**Paths** [A Graphics Codex Programming Project](../projects/index.html) ![Figure [teaser]: The _San Miguel_ scene by Guillermo M. Leal Llaguno rendered by the path tracer from this project, which was implemented in 100 source lines of code. The renderer used 2048 paths per pixel with 6 scattering events at 1280 x 720 resolution and completed in 2.1 hours.](san-miguel.jpg border=1) Introduction ============================================================================================ In this project, you'll implement an elegant and relatively efficient path tracer for producing photorealistic images similar to Figure [teaser]. This will combine high-performance CPU programming techniques and a sophisticated mathematical integration technique. This is the actual algorithm used for most preprendered computer generated imagery today, including both live-action special effects and animated films. You can see the image quality for yourself. For performance, consider that my [Rays project](../rays/index.html) renderer took 13 minutes to render _Sponza_ at 640x400 with direct illumination only. Yours was probably similar. In this new Paths project, my renderer takes about _15 milliseconds_ to render the same image on the same computer (and yours is required to be under one second). That's a speedup of about 50,000x for a program with the same code side! Prerequisites -------------------------------------------------------------------------------------------- - Complete the [Rays](../rays/index.html) project - Read in the [Graphics Codex](http://graphicscodex.com): - The Rendering Equation - Materials - Rendering Algorithms - Path Tracing Educational Goals -------------------------------------------------------------------------------------------- - Implement the complete and fundamental rendering algorithm - Gain experience with a high-performance ray casting library (and the constraints it imposes) - Learn discrete importance sampling by implementing it yourself - Structure a complex program for high-throughput computing - Experimentally validate correctness, image quality, and performance of your implementation Rules for this Project --------------------------------------------------------------------------------------------- You are not permitted to look at the `pathTrace` G3D sample program. Path Tracing -------------------------------------------------------------------------------------------- _Path tracing_ is a family of techniques first introduced by Kajia in "The Rendering Equation" [#Kajiya86]. All path tracers converge to a numerical solution to the radiance equation [#Immel86], \begin{equation} \Lo(X, \wo) = \Le(X, \wo) + \int_{\mathbf{S}^2} \Li(X, \wi) \cdot f_x(\wi, \wo) \cdot |\wi \cdot \n| ~ d\wi. \end{equation} They do this by combining three ideas: 1. Recursive ray tracing [#Whitted80] in which the paths of photons are traced _backwards_ from the eye through the scene. 2. The observation that the best way to sample a high dimensional space (in this case, light transport path space) is to sample across all degrees of freedom simultaneously [#Cook84]. 3. Importance sampling increases convergence and fixing the path branching factor at unity makes path-space sampling scale well [#Kajiya86]. The path tracer for this project uses explicit point lights for direct illumination, but also can compute indirect illumination from emissive surfaces as well. It is remarkably similar to what Kajiya first described, but is extended with full importance sampling of the scattering-function. High-Throughput Computing -------------------------------------------------------------------------------------------- Your path tracer will be thousands of times faster than the ray tracer you wrote for the Rays project. You'll use this performance to tackle much more complex scenes and produce realistic illumination effects within them. The performance comes from multiple sources: - Algorithmic improvement of importance sampling: preferentially measure transport on the rays likely to affect the image - Improved cache behavior through grouping tasks on similar working sets - Single-instruction multiple-data (SIMD) parallelism within the ray caster - Approximately logarithmic running time for the ray cast using a bounding volume hierarchy (analogous to a binary search tree for triangles in 3D) You also will retain the GPU post-processing and multithreading from the Rays project. Rules for this Project -------------------------------------------------------------------------------------------- There are no limitations for this project, beyond the obvious: don't just copy a path tracer that you found elsewhere online. You may look at any G3D sample program or any part of G3D, and I encourage you to do so. In fact, you may even _look_ at any path tracer you find elsewhere for reference (the [PBRT](https://github.com/mmp/pbrt-v3/) one is particularly nice), but be careful--there's a lot of math involved in a path tracer, and tiny changes can dramatically affect correctness. Specification ============================================================================================ Implement a path tracer with the following properties by refactoring the [Rays](../rays/index.html) project to/with: 1. A *user interface* for specifying: 1. The number of light transport paths per pixel 2. The maximum number of scattering events (internal light transport path nodes) 3. A button for launching rendering 4. Progress updates ([`G3D::debugPrintf`](http://g3d.cs.williams.edu/g3d/G3D10/build/manual/namespace_g3_d.html#a364214608a0b19645fd04f84254833d6) to the console is sufficient) 5. The total time spent rendering (as a [`G3D::GApp::show`](http://g3d.cs.williams.edu/g3d/G3D10/build/manual/class_g3_d_1_1_g_app.html#abe240d0ce90c22048fca1769c263e4bc) window title is sufficient) 2. Batch-processed CPU multithreading with *barrier synchronization*, where all rays are traced in parallel, shaded in parallel, and then scattered and re-launched. This program must trace Meinl's _Sponza_ at 640x400 with one path per pixel and one scattering event in less than one second (excluding scene load and tree build time). 3. Use a library-provided *spatial data structure* (i.e., [`G3D::TriTree`](http://g3d.cs.williams.edu/g3d/G3D10/build/manual/namespace_g3_d.html#a31cf5746e822e5265b8f40c5de0847d4)) for accelerating ray intersection and a library-provided *importance-sampled scattering function* (i.e., [`G3D::Surfel::scatter`](http://g3d.cs.williams.edu/g3d/G3D10/build/manual/class_g3_d_1_1_surfel.html#aa10ef7078e60effdfa4841b3c27353e2)) 3. *Emissive*, *direct* illumination from point sources at finite locations, and *indirect* illumination terms, with only one recursive indirect ray cast per path node. 4. *Post-processing* including gamma encoding (e.g., via [`G3D::Film::exposeAndRender`](http://g3d.cs.williams.edu/g3d/G3D10/build/manual/class_g3_d_1_1_film.html#a7e00177f4f5c6e18fef7c2ba56d99f63)) 5. *Importance sampling* of direct illumination lights, with only one light sampled per path node. Report ========================================================================== 1. *Design*: Summarize your implementation design in no more than two paragraphs. Provide sufficient information to aid future implementors seeking to reproduce your work. Why did you make the program this way? What were your main iteration structures? What were the key G3D routines that you used? 2. *Correctness*: Demonstrate that your program is functioning correctly by rendering the following images. Render them at 320x200 so that you don't have to wait too long. (You should do this as you are implementing, since if there are bugs, these images will help you to identify them): 1. Eye ray directions (in world space) visualized as colors by $\vec{c} = (\w + 1) / 2$ at $\gamma = 4.4$ 2. World-space hit positions visualized as colors by $\vec{c} = P \cdot 0.3 + 0.5$ at $\gamma = 4.4$ for the Cornell Box 3. World-space geometric surface normals visualized as colors by $\vec{c} = (\n + 1) / 2$ at $\gamma = 2.2$ for the Cornell Box 4. Rendering of the Cornell Box with one path per pixel and a maximum of one scattering event 5. Rendering of a box with a perfect mirror ball and a glass ball with 128 paths per pixel and a maximum of one scattering event 6. The box from the previous image at 2, 3, 4, and 10 scattering events. Note that it takes four scattering events to produce a caustic. 3. *Performance*: Show a graph of rendering time for Sponza at 640x400 (use the same viewpoint from your Rays project so that you can compare them) vs.: 1. one path per pixel and scattering depth of 1, 2, 3, and 4 2. scattering depth of one and 1, 4, 16, 256, and 1024 paths per pixel 4. *Quality Demonstration Image*: Render one image at 1280x720 that is nearly converged of indirect illumination in an architectural scene, such as Sponza atrium, Sibenik cathedral, San Miguel, or even simple boxes arranged in a way that feels like buildings, walls, or furniture. 5. *Phenomena Demonstration Images*: Render four images of easy-to-interpret scenes at 640x400 that demonstrate global illumination effects, such as caustics, diffuse interreflection, soft shadows, ambient occlusion, mirror reflections, and refraction. These can be somewhat noisy but the features should be clearly visible. 6. *Questions*: Answer these questions in a paragraph each: 1. Why does it take four scattering events to produce a caustic? Give a diagram or otherwise explain what those events are. 2. Derive an asymptotic bound on the run time of the global illumination renderer from the Rays project, were it to recurse to an arbitrary path depth. Recall that it traced one primary ray per pixel, computed direct illumination from all sources, and then spawned $r$ recursive rays. Use the variables: $n$ pixels, $d$ maximum path depth, $p$ primary rays per pixel, $L$ lights in the scene. It may help to draw a tree of the recursive calls. 3. Derive an asymptotic bound on the run time of the path tracer from this project using the same variables from the previous question. 4. Derive an algorithm to sample the integers from 0 to 100 proportional to their value. For example, zero will never be returned, two will be returned twice as often as one, 100 will be returned twice as frequently as 50, and so on. Assume that you already have a uniform real-number random number generator on the interval [0, 1]. 5. In your own words (and with equations and diagrams as needed), present an mathematically rigorous argument that path tracing as presented in this project converges to a true solution to the rendering equation as the path length and number of paths per pixel approach infinity. State any assumptions underlying that argument explicitly. 7. *Self Review*: Give yourself a nominal grade on this project (A+ through F) and critique your work in one sentence each on: code design, code readability, expected code correctness, report writing and presentation quality, expected report correctness, and workflow as documented in your journal. 8. *Skills*: Describe what you learned while working on this project. Distinguish software engineering, algorithmic, and mathematical skills. Include the reading and ideas that you had to implicitly work through even if not required. 9. *Time*: How long did the project take you, from start to finish (excluding time spent reading, including time writing the report)? Distinguish time to the minimum viable product vs. polishing time. Report this as two numbers, in hours. Example Correctness Results ------------------------------------------------------------------------------------- ![Eye ray directions](eye-ray-directions.jpg width=150px border=1) ![Hit positions](positions.png width=150px border=1) ![Normals](normals.png width=150px border=1) ![Direct light](direct.png width=150px border=1) ![1 scattering event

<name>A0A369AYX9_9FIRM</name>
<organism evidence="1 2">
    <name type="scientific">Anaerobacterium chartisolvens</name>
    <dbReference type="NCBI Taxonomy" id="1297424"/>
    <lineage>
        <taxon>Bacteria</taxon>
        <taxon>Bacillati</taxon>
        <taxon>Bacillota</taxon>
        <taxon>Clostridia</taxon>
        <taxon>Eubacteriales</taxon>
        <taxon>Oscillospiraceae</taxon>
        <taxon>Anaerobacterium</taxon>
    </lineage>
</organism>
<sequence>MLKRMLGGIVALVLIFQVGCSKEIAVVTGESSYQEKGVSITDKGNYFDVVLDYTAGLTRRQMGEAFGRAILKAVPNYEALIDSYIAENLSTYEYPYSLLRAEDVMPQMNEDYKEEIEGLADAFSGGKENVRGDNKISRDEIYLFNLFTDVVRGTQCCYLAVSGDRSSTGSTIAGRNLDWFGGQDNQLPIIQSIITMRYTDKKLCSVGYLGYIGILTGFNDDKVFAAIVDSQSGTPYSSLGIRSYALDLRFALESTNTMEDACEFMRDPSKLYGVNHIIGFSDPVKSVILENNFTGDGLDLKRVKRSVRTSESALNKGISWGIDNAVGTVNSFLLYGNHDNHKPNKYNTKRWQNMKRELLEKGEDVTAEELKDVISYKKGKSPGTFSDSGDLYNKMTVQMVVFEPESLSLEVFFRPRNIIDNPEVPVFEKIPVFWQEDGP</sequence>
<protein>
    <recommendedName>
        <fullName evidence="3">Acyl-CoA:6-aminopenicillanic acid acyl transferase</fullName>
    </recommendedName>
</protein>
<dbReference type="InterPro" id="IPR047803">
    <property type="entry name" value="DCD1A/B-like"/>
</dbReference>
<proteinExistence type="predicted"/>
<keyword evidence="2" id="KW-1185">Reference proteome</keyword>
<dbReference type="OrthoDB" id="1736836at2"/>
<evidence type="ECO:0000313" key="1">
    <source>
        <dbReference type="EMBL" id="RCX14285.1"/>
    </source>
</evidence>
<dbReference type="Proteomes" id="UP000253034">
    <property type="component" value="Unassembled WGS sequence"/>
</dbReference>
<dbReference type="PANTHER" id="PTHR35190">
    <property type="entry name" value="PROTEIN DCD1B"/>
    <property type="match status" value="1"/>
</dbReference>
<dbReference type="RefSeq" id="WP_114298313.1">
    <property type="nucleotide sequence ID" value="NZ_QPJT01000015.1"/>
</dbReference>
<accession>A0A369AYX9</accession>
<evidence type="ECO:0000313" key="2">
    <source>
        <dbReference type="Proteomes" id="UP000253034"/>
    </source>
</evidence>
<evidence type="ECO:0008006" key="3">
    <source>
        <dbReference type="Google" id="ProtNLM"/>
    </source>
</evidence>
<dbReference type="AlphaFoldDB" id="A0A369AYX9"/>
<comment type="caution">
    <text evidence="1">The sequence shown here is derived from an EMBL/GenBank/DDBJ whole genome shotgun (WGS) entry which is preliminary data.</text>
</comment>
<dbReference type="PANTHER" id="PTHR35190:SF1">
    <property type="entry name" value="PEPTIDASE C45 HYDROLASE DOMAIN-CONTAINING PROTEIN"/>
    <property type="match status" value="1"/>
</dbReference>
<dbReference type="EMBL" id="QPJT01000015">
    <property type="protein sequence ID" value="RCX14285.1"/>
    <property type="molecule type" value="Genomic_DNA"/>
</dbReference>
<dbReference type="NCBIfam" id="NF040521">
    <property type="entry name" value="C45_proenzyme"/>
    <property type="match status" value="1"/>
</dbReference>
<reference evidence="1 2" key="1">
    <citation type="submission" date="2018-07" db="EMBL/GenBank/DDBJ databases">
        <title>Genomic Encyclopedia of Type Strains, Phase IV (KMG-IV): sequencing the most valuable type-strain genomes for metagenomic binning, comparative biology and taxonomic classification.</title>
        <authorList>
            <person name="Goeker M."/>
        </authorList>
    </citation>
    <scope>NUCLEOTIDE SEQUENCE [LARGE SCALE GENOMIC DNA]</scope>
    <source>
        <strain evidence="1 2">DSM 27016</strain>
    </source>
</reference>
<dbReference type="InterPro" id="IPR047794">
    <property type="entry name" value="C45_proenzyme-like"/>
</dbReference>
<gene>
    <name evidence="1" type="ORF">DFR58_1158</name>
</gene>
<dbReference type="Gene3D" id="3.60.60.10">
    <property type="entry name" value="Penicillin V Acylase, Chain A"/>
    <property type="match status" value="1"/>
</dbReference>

(direct light)](1.png width=120px border=1) ![2 events](2.png width=120px border=1) ![3 events](3.png width=120px border=1) ![4 events](4.png width=120px border=1) ![10 events](10.png width=120px border=1) Example Demonstration Images ------------------------------------------------------------------------------------- ![Door. 1024 paths/pixel, 6 scattering events, rendered at 640x400 in 20 minutes.](door.jpg width=512px border=1) ![_Sponza_ palace atrium by Frank Meinl with _Lucy_ statue scanned by the Stanford Computer Graphics Laboratory. 1024 paths/pixel, 6 scattering events rendered at 640x400 in 12.5 minutes.](sponza.jpg width=512px border=1) ![Sports car by Yasutoshi Mori rendered without materials to emphasize ambient occlusion effects. 512 paths/pixel, 4 scattering events rendered at 1280x720 in five minutes.](car-ao.jpg width=512px border=1) ![Chess pieces. 2048 paths/pixel, 6 scattering events, rendered at 1280x720 in 1.5 hours.](chess.jpg width=512 border=1) Advice ===================================================================================== You wrote almost all of the radiometry logic for this project when working on the last, indirect light, step of the Rays project. Most of this project is about making that code scale: to more lights, more triangles, more rays per pixel, more scattering events per path. Plan to spend most of your time on the implementation refactoring your old code into multithreaded loops over arrays rather than writing new rendering code from scratch. Delete your ray-intersection code from the previous project. You don't need it. G3D provides all of the intersection code this time around. The [`G3D::TriTreeBase`](http://g3d.cs.williams.edu/g3d/G3D10/build/manual/class_g3_d_1_1_tri_tree_base.html) abstract base class gives the interface for ray casting and the `G3D::TriTree` class is a concrete implementation with fast triangle intersection. (It is actually a `typedef` for different implementations on different platforms.) Remember to check `isNull(surfel)` whenever you pull a surfel out of your ray cast result buffer produced by `G3D::TriTree`, since rays can miss the entire scene if they escape to the "sky". Workflow ----------------------------------------------------------------------------------- A lot of this project is about refactoring code, which is a key software development practice. Restructure the program in small passes and stabilize it between changes. Do this even if it means writing code that you're going to rewrite again in a few minutes. It is easier to fix mistakes and keep track of what is going on when you work incrementally. And getting something right the first time is better than spending hours debugging it later. The order that I recommend for morphing your ray tracer into a fast path tracer is: 1. Replace your explicit triangle intersection code with `G3D::TriTree` single-ray intersection calls 2. Convert to the path tracing algorithm without modifying the essentially serial, recursive nature. That is, this version should exhibit: - Multi level recursion for indirect light (the ray tracer stopped at one recursive call) - `G3D::Surfel` scattering instead of uniform scattering - Only one indirect scattering event (instead of the loop from the Rays project) - Multiple rays per pixel averaged together - Direct illumination from all point lights 3. Invert the loop structure so that you're iterating over rays per pixel and working with large buffers. Switch to `G3D::TriTree` batch-intersection calls. You can use `G3D::Thread::runConcurrently` for the inner loops. 4. Switch from using all light sources at each node for direct illumination to a single light source _chosen uniformly_: $ p(j) = $ `1 / numLights`. 5. Implement importance sampling for the direct illumination light: $ p(j) = \frac{\beta_j}{\sum_k \beta_k} $ The last two steps require the least code but are perhaps the easiest to make mistakes in and the hardest to implement (in terms of thinking about the mathematics). Leaving them until last ensures that most of your specification-oriented work will be working as soon as possible. Parallelism ----------------------------------------------------------------------------------- You'll have a lot of code that looks like this: ~~~~~~~~~~~~~~~~~~~~~~~~~~~~~~~~~~~~~~~~~~~~~~~~~~~~~~~~~~~~~~~~~~ C++ Thread::runConcurrently(0, surfelBuffer.size(), [&](int i) { const shared_ptr< Surfel >& surfel = surfelBuffer[i]; if (notNull(surfel)) { Random& rng = Random::threadRandom(); ... } }); ~~~~~~~~~~~~~~~~~~~~~~~~~~~~~~~~~~~~~~~~~~~~~~~~~~~~~~~~~~~~~~~~~~ and ~~~~~~~~~~~~~~~~~~~~~~~~~~~~~~~~~~~~~~~~~~~~~~~~~~~~~~~~~~~~~~~~~~ C++ Thread::runConcurrently(Point2int32(0, 0), Point2int32(width, height), [&](Point2int32 point) { ... }); ~~~~~~~~~~~~~~~~~~~~~~~~~~~~~~~~~~~~~~~~~~~~~~~~~~~~~~~~~~~~~~~~~~ Recall image layout: the pixel at `x, y` is at `index = x + y * width`. This allows you to go back and forth between loops that iterate in 2D over pixels and the 1D buffer data structures. Design ---------------------------------------------------------------------------------------------- The Rays project processed each path on its own task, from primary ray through to light source. That use of purely thread concurrency is inefficient on a modern architecture. Both CPUs and GPUs are capable of single-instruction multiple-data (SIMD) parallelism as well as task (i.e., thread/core) concurrency. SIMD parallelism requires performing the identical operation on a buffer of data in lockstep. Hitting radically different points of a task on one thread (e.g., shading vs. ray casting) also hurts cache efficiency. This project therefore casts all rays and finds their intersections before shading any. Every step proceeds in this way. In order to carry data between stages, you'll need a number of large arrays that I'll call "buffers" for this project. These are structurally parallel to the final image: all buffers have the same length, and it is equal to the number of pixels. The buffers that I used were: `modulationBuffer` (Color3) : How much the surfaces between the eye and the current path node have already modulated the contribution observed due to the BSDF. Initialized based on the number of rays per pixel. `rayBuffer` : The path rays `surfelBuffer` : Surfaces hit, or `nullptr` for missed rays `biradianceBuffer` : Biradiance due to the selected light, _assuming_ it is visible, weighted by the importance sampling inverse relative probability of having sampled this light. The actual light position is implicitly encoded in the `shadowRayBuffer`. `shadowRayBuffer` : Visibility test rays for the corresponding lights in the `biradianceBuffer`. `lightShadowedBuffer` : True if the surface is in shadow from the selected lights, false otherwise. The core path tracing algorithm is: ~~~~~~~~~~~~~~~~~~~~~~~~~~~~~~~~~~~~~~~~~~~~~~~~~~~~~~~~~~~~~~~~~~~~~~ python def traceImage(radianceImage, camera): if thescene changed: extract surfaces from the scene rebuild the tree // All operations act on all pixels in parallel set the image to all black repeat for the number of paths per pixel: generate primary rays initialize the modulationBuffer to Color3(1 / paths per pixel) repeat for the number of scattering events: intersect all rays, storing the result in surfelBuffer add emissive terms (use the sky's radiance for missed rays and apply the modulation buffer) if there are lights: choose which light to sample, measuring biradiance and computing a shadow ray cast all shadow rays shade all hit points if not the last iteration: scatter the rays, multiplying the modulation buffer by the scattering weights ~~~~~~~~~~~~~~~~~~~~~~~~~~~~~~~~~~~~~~~~~~~~~~~~~~~~~~~~~~~~~~~~~~~~~~~ In my implementation, almost every one of those steps becomes a helper method of about five lines of code, containing a concurrent iterator. The intersection is entirely handled by the various `intersectRays` methods on [`G3D::TriTree`](http://g3d.cs.williams.edu/g3d/G3D10/build/manual/class_g3_d_1_1_tri_tree_base.html), which happen to (by design) have exactly the signatures that you'll need. Discrete Light Importance Sampling ------------------------------------------------------------------------------------- In a scene where there are a lot of lights, importance sampling based on the potential contribution of the light at the surface is actually a very good strategy. Consider 100 equally bright lights in a grid, where each one barely illuminates the area under the next. At any point, I should spend most of my time sampling the light that is right next to the surface, not the 99 that contribute negligible amounts to the final image. I can get a 100x speedup by importance sampling with only a slight increase in variance (noise) in the final image for the same number of ray casts and shading operations. As an extreme example, the G3D Cornell box is modeled with six pyramidal spot lights instead of one omni light. This is so that the real-time shadow maps only have a 90-degree field of view and minimize perspective distortion. If you sample only one light uniformly, you get horrible noise: 5/6 of the time, there's no contribution because the target is outside of the light's pyramid. If you sample all of the lights, you just run 6x slower because 5/6 of the time you compute zero. If you importance sample, you always choose the light that contains the point in its pyramid, so you get the quality of sampling all but the speed of sampling one. Light importance sampling requires you to compute the biradiance _at the surfel location_ due to each light (i.e., just invoke [`G3D::Light::biradiance`](http://g3d.cs.williams.edu/g3d/G3D10/build/manual/class_g3_d_1_1_light.html#ac4d2f32e4082e7a4980bc05bb52f18d0)). Then, select a light with probability proportional to its biradiance contribution, and weigh it by the inverse probability of selecting that light. The easiest way to do this is to intialize a counter to a random number between zero and the total biradiance (I just summed all three color channels) of all lights relative to this surfel. Then, iterate through the lights, decreasing the counter by the biradiance of each light. When the counter becomes negative, select the light for the current iteration. The weight for importance sampling is one over the probability with which the light was sampled. So, in a scene with a light contributing 20 W/m^2 biradiance at a point and one contributing 10 W/m^2, we select the first light twice as frequently, but divide the resulting biradiance by 2/3 (i.e., multiply it by 1.5) to account for the other light that wasn't sampled. When we sample the second light, we divide by 1/3 (i.e., multiply by 3) to account for the infrequency of sampling that light and the unsampled, brighter first light. Note that each surface point (which is in its own pixel) potentially may select a different light to sample. Implementation ---------------------------------------------------------------------------------------------- For *performance*: - Be sure to pass those large array buffers as `const Array< X >&` so that they aren't copied! - Flag coherent casts (the primary rays) as [`G3D::TriTreeBase::COHERENT_RAY_HINT`](http://g3d.cs.williams.edu/g3d/G3D10/build/manual/class_g3_d_1_1_tri_tree_base.html#ad935b28ab8e1d3a34365bb57d456cdb9) - Track `m_lastTreeBuildTime` and only rebuild when `max(m_scene->lastEditingTime(), m_scene->lastStructuralChangeTime(), ` `m_scene->lastVisibleChangeTime()) > m_lastTreeBuildTime`. When the scene is set, force a build with `m_lastTreeBuildTime = 0`. - If the scene only has one light, choose it. Don't run the full importance sampler to come to the obvious conclusion. - Cast shadow (visibility test) rays from the light towards the surface - Flag your shadow ray casts with: `TriTree::COHERENT_RAY_HINT | TriTree::DO_NOT_CULL_BACKFACES | TriTree::OCCLUSION_TEST_ONLY` - There's some overhead to casting rays. When working with larger images, your path tracer will get faster _per pixel_. So, rendering twice as many pixels will take less than twice as long, and large images aren't quite as scary as they seem. - Avoid memory allocation in kernels. If you must allocate heap memory (e.g., for the biradiance array when importance sampling), consider using either [`G3D::SmallArray`](http://g3d.cs.williams.edu/g3d/G3D10/build/manual/class_g3_d_1_1_small_array.html) or [`static thread_local`](http://en.cppreference.com/w/cpp/language/storage_duration) storage on a [`G3D::Array`](http://g3d.cs.williams.edu/g3d/G3D10/build/manual/class_g3_d_1_1_array.html) with [`fastClear`](http://g3d.cs.williams.edu/g3d/G3D10/build/manual/class_g3_d_1_1_array.html#a25381ac686ff73f890694d9be08452a0) to avoid freeing the underlying memory between operations. For image *quality*: - Remember to retain all of your post-processing (Film::exposeAndRender) code from the Rays project - Remember that the default scene cameras are going to be too "bright" because they are tuned for real-time rendering without indirect lighting. The path tracer roughly doubles the amount of light in most scenes when run with a large scattering depth. Change the camera sensitivity to 0.5 or lower to get better results for path tracing. - Cast shadow rays towards and recursive rays from a point slightly above or below the surface, based on the `surfel->geometricNormal`. For shadow rays, this is just `surfel->position + surfel->geometricNormal * epsilon`. For recursive indirect rays, it must be on the side determined by the outgoing ray: `rayBuffer[i] = Ray::fromOriginAndDirection(surfel->position + surfel->geometricNormal *` `epsilon * sign(w_o.dot(surfel->geometricNormal)), w_o)`, which works for both transmitted and reflected rays. - Assign some nonzero radiance to rays that miss everything in the scene and "hit the sky". I used the constant `Radiance3(0.5f, 0.5f, 0.5f)`, which gives a flat gray background. You could substitute the gradient that you designed in the Rays project for slightly more interesting lighting. For *thread safety*: - Preallocate all buffers before launching any threads. If you resize a global array on each thread, then there will be a race condition. - Use [`G3D::Random::threadCommon`](http://g3d.cs.williams.edu/g3d/G3D10/build/manual/class_g3_d_1_1_random.html#a830d5f9ffbe70751ca859e1c05ba1a03) to access a pseudorandom number generator that can be efficiently used on each thread. This must be called on the thread that wants to use it. Don't fetch the instance for _each_ random number call, just once at the top of your lambda expression - There is no need to protect the `G3D::Image` object with a mutex, provided that each thread only writes to the pixels assigned to it and there are barriers between tasks. The design described in this project follows those restrictions. - Don't mutate any global state from inside of your `runConcurrently` calls, except for the image and buffer elements for the current iteration index. Debugging and Workflow ----------------------------------------------------------------------------------------------- - Assume that all lights are at finite locations (`light->position().w == 1`) - Always cast all rays. If a ray is absorbed or there is no light, create a tiny degenerate ray - Plan on spending 5% of your time sketching a draft implementation in pseudocode, another 25% turning that into legal code, and 70% of your time testing and debugging. Then, expect to spend _hours_ rendering results, unattended. - When casting only one ray per pixel, always put it in the center of the pixel. This makes debugging easier, but also makes the image look better when at low ray counts. - Remember that the G3D Cornell Box is modeled with five lights (for reasons that will be clear later), so with only one ray per pixel, 4/5 of the rays will generate no light. - For your first draft, choose the lights uniformly at random, so each has prob(1 / numLights). Once you have that working, tackle the importance sampling - This is the kind of program where it is actually easier to implement the entire thing from theory before debugging - Visualize intermediate results (Figure [vis]). Set the radiance equal to the primary ray direction, the surface normal for the first hit, etc. Turn off bloom, vignetting, and antialiasing when you do this, and cast only one ray per pixel with one scattering event. - When making a lot of sliders with long captions, first do `debugPane->setNewChildSize(500, -1, 300);` - Preview images with a small number of rays per pixel and low resolution before launching an hour-long rendering job. - You spent a lot of time writing this renderer, and it takes very little of your time to produce new results. Make a lot of pictures, to justify your time investment! - Use [`G3D::Image::increment`](http://g3d.cs.williams.edu/g3d/G3D10/build/manual/class_g3_d_1_1_image.html#ae3ea82307d8a082eaa6450531f2eef39) to update the radiance buffer ~~~~~~~~~~~~~~~~~~~~~~~~~~~~~~~~~~~~~~~~~~~~~~~~~~~~~~~~~~~~~~~~ C++ for (Point2int32 P(0, 0); P.y < radianceImage->height(); ++P.y) { for (P.x = 0; P.x < radianceImage->width(); ++P.x) { radianceImage->set(P, Radiance3(rayBuffer[P.x + P.y * radianceImage->width()].direction() * 0.5f + Vector3::one() * 0.5f)); } } ~~~~~~~~~~~~~~~~~~~~~~~~~~~~~~~~~~~~~~~~~~~~~~~~~~~~~~~~~~~~~~~~ [Figure [vis]: Visualizing Primary Rays] Gallery ============================================================================================== For more inspiration and some impressive extensions to the base specification, look at some examples of work created by my students for this project: - [Williams College CS371 2016](https://www.cs.williams.edu/~morgan/cs371-f16/gallery/3-paths/index.html) - [Williams College CS371 2014](https://www.cs.williams.edu/~morgan/cs371-f14/gallery/3-RecursiveRays/) - [Williams College CS371 2012](https://www.cs.williams.edu/~morgan/cs371-f12/gallery/3-RecursiveRays/index.html) - [Williams College CS371 2010](https://www.cs.williams.edu/~morgan/cs371-f10/gallery/3-Recursive/) (#) Bibliography [#Cook84]: Robert L. Cook, Thomas Porter, and Loren Carpenter, [Distributed Ray Tracing](http://artis.inrialpes.fr/Enseignement/TRSA/CookDistributed84.pdf), pages 137-145, _Proceedings of SIGGRAPH 1984_ [#Immel86]: David S. Immel and Michael F. Cohen and Donald P. Greenberg, [A Radiosity Method for Non-Diffuse Environments](http://dl.acm.org/citation.cfm?id=15901), pages 133-142, _Proceedings of SIGGRAPH 1986_ [#Kajiya86]: James T. Kajiya, [The Rendering Equation](http://www.cs.cmu.edu/afs/cs/academic/class/15462-s13/www/lec_slides/86kajiyaRenderingEquation.pdf), pages 143-150, _Proceedings of SIGGRAPH 1986_ [#Whitted80]: Turner Whitted, [An improved illumination model for shaded display](http://dl.acm.org/citation.cfm?id=358882), pages 343-349, _Communications of the ACM_, June 1980